Our future in their hands

UOW climate warriors fight for a healthier planet

They’re in their early twenties, fresh-faced but also fiercely committed and hopeful that together, they can change the future of our climate

Back to Indigenous knowledges

And there she stands in front of the United Nations audience, her long, dark hair in a neat plait and her hazel-brown eyes full of quiet determination, to greet the global world leaders and climate activists. They have all come to the 26th UN Climate Change Conference of the Parties (COP26) in Glasgow to discuss and agree on urgent action to tackle the climate crisis.

“My name is Moemoana Schwenke. Moemoana means ‘calm ocean’. I'd ask that you picture that as I speak—a calm ocean. I am here, at COP26, for the Pacific Islands, and for Samoa. In these places: the land, the ocean and the people have a heartbeat. They are like my roots that firmly ground my identity,” Moemoana begins her speech.

“Yet this calm ocean is now angry. It is violent, washing over lands that carry culture, washing over my ancestors' burial grounds with the chance and fear of my people becoming climate refugees," her voice pierces the silence. 

UOW student Moemoana's portrait

Born in Samoa and raised in New Zealand and Australia, Moemoana Schwenke is only 21 years old. At UOW, she pursues a double degree in Indigenous Studies and Environmental Humanities alongside Communications and Media

She may be only 21, but since she was 14, she has been a fierce climate warrior, seeing how her beloved island of Samoa has suffered from the immediate effects of climate change. Many Pacific Island nations have seen accelerated sea level rises, longer and more intense heatwaves, exacerbated natural disasters like floods and cyclones and progressing coastal erosion. For them, it's not climate change but a climate emergency. 

In Glasgow, along with other members of the Pacific Island youth representatives and their organisation, Pacific Climate Warriors, Moemoana will represent Samoa, Tuvalu, Tokelau, Kiribati, Tonga, Fiji, Hawaii and 20,000 other islands of the Pacific Ocean. Even though they’re the least responsible for the climate crisis, Pacific countries are at the frontline of the impacts of climate change. The ocean – their DNA and the most powerful part of their heritage, livelihood and economy – is also the biggest threat to their existence.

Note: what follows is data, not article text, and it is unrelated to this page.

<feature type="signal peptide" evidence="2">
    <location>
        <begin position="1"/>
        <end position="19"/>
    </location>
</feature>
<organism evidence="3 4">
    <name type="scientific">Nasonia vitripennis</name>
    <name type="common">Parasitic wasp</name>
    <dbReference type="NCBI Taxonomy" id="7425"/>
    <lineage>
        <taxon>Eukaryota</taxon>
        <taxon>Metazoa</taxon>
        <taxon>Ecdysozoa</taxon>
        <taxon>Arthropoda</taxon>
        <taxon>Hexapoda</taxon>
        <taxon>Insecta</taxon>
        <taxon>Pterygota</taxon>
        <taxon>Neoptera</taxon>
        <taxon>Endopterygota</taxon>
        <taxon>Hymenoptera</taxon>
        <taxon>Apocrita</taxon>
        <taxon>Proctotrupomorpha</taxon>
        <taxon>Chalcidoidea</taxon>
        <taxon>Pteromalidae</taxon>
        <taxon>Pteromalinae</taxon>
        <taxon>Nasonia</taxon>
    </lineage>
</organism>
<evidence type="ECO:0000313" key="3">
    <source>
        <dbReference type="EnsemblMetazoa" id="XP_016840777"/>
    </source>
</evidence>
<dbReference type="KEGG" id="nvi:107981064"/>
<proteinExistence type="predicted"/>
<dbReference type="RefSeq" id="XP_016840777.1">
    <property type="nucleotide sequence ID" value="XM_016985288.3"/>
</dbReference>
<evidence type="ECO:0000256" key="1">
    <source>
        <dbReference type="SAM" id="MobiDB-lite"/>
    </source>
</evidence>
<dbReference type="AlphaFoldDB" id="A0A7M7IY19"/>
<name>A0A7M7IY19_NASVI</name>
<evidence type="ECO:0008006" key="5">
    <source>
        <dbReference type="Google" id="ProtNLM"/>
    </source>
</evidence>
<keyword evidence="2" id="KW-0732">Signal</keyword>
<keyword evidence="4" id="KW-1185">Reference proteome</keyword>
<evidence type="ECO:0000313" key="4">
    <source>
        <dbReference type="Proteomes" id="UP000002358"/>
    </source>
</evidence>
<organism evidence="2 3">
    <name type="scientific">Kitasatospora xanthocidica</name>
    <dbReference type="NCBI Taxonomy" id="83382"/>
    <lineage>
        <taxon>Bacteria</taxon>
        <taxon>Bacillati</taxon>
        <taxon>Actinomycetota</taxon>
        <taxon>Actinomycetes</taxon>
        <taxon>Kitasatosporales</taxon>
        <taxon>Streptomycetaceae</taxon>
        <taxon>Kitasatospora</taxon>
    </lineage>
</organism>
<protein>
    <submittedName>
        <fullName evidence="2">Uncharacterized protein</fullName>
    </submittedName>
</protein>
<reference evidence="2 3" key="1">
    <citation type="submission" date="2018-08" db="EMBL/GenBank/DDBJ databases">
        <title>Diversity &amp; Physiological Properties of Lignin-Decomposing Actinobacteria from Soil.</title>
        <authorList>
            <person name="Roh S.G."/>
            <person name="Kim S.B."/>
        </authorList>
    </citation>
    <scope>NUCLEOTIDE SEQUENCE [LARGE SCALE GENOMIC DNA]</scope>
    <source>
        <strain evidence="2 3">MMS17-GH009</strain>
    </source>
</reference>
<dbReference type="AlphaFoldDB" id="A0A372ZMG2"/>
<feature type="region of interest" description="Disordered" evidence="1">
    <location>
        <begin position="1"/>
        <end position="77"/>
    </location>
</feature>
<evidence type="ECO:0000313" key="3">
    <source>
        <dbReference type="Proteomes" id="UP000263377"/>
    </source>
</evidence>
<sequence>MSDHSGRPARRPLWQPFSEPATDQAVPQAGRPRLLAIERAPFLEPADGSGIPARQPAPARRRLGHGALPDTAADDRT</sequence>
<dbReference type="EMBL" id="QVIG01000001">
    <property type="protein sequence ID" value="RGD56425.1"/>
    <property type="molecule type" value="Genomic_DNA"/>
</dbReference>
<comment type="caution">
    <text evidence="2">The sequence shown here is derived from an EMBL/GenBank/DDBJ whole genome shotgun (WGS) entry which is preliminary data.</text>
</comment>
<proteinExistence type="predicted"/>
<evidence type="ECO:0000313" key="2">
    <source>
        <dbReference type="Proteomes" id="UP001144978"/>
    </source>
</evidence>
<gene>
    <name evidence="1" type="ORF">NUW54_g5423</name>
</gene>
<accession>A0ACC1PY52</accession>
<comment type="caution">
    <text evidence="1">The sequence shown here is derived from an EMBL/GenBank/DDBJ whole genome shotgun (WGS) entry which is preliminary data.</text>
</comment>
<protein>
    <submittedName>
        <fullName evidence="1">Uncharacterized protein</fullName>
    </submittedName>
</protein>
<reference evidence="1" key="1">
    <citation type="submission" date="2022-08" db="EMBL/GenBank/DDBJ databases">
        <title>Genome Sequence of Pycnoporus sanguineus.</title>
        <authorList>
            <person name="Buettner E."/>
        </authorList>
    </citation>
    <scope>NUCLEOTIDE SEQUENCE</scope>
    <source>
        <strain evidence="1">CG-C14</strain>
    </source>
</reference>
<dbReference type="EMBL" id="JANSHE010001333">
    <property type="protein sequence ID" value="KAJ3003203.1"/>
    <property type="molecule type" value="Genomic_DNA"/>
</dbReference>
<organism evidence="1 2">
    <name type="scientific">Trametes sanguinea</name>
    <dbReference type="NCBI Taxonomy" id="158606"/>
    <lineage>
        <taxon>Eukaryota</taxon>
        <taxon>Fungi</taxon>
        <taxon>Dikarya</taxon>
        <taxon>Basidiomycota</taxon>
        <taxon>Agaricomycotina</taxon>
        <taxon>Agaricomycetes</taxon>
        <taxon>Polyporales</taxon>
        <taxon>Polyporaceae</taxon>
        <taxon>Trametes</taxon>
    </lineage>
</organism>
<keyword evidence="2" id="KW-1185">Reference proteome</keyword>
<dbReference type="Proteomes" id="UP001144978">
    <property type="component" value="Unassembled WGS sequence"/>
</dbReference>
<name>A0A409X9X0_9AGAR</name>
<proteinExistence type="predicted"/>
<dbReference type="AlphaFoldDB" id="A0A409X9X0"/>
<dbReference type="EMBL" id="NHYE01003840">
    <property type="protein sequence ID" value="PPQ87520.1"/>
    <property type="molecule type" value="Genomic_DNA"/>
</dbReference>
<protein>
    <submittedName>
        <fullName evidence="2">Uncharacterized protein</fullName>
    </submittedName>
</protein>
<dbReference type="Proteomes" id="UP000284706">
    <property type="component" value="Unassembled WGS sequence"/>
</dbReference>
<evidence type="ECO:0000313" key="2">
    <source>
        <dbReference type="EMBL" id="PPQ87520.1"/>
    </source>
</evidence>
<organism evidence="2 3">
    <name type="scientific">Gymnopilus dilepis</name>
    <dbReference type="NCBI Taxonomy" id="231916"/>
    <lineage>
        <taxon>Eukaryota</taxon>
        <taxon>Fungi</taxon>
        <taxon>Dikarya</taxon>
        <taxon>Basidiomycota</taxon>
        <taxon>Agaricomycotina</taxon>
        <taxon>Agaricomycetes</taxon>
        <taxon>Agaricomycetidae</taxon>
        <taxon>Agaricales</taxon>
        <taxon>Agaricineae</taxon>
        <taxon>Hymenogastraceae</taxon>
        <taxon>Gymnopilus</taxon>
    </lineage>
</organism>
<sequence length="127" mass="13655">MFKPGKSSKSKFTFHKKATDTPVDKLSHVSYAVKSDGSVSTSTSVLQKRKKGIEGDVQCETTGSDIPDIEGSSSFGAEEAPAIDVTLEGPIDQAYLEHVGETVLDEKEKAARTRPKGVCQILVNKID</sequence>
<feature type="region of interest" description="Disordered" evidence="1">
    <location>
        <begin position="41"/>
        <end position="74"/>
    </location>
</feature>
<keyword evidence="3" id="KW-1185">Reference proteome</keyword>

As The Pacific Climate Warriors (acting on behalf of 350.org) write in their statement: "Every morning, we wake up and the ocean is there, surrounding our island. But now, driven by climate change, the ocean is creeping ever closer. Unless something changes, many of our Pacific Islands face losing everything to sea level rise."

Moemoana says that the region has a unique moral authority to act. The Pacific Climate Warriors’ plan for COP26 is very concrete. First, they want to amplify the voices of the frontline Pacific communities, especially the youth. They also call for more Indigenous people to be present at the decision-making tables. They believe that COP26 presents an open arena to talk about funding. One of their pleas is to defund fossil fuels. Another – to fund a smooth transition into climate action by increasing climate finance, especially for many smaller organisations like their own.  

"When big corporations, governments and world leaders are not fully committing to reducing fossil fuels and don't want to shift to 100 per cent renewable energy — who can we look to? I believe the most authentic, impactful and empowering climate leadership comes from our Indigenous people of the world," Moemoana explains. 

"We know that the solution to this climate crisis lies in the Indigenous knowledges. We have protected these lands for centuries. Now, there is no time to lose. We need to move financial flows away from fossil fuels."

The nations of the Pacific Ocean have always lived close to nature, their culture, politics, economy and everyday rituals closely interwoven with the ways of the land and the ocean. In the Samoan language, some words have a few meanings, giving a glimpse into their rich cultural mythology. For example, the word fanua has two meanings – it is the Samoan word for land, but at the same time, it also describes a woman's placenta. Ele'ele or palapala means blood, yet it is also used to represent earth, dirt or mud. Because for Indigenous peoples of the Pacific, human being is not an individual, but part of the land.

 UOW student and climate action warrior, Moemoana

One of the big missions for Moemoana is to disseminate and popularise the Pacific Islands' culture. 

"My parents own a cultural centre in Western Sydney. I was active there from a very young age, learning about Pacific cultural arts, and now I teach what I know to the Pacific youth. I am a fire dancer, and this Samoan cultural art is called siva afi. It is performed with a single hook-shaped weapon, nifo oti. So, it was my culture that taught me to be a warrior," Moemona explains proudly. 

The Youth Climate Change Project

For many students, the University of Wollongong represents the best of Australia – the sacred landscape extending from the ocean to the escarpment, with a set of ancient Aboriginal influences interconnecting the dots.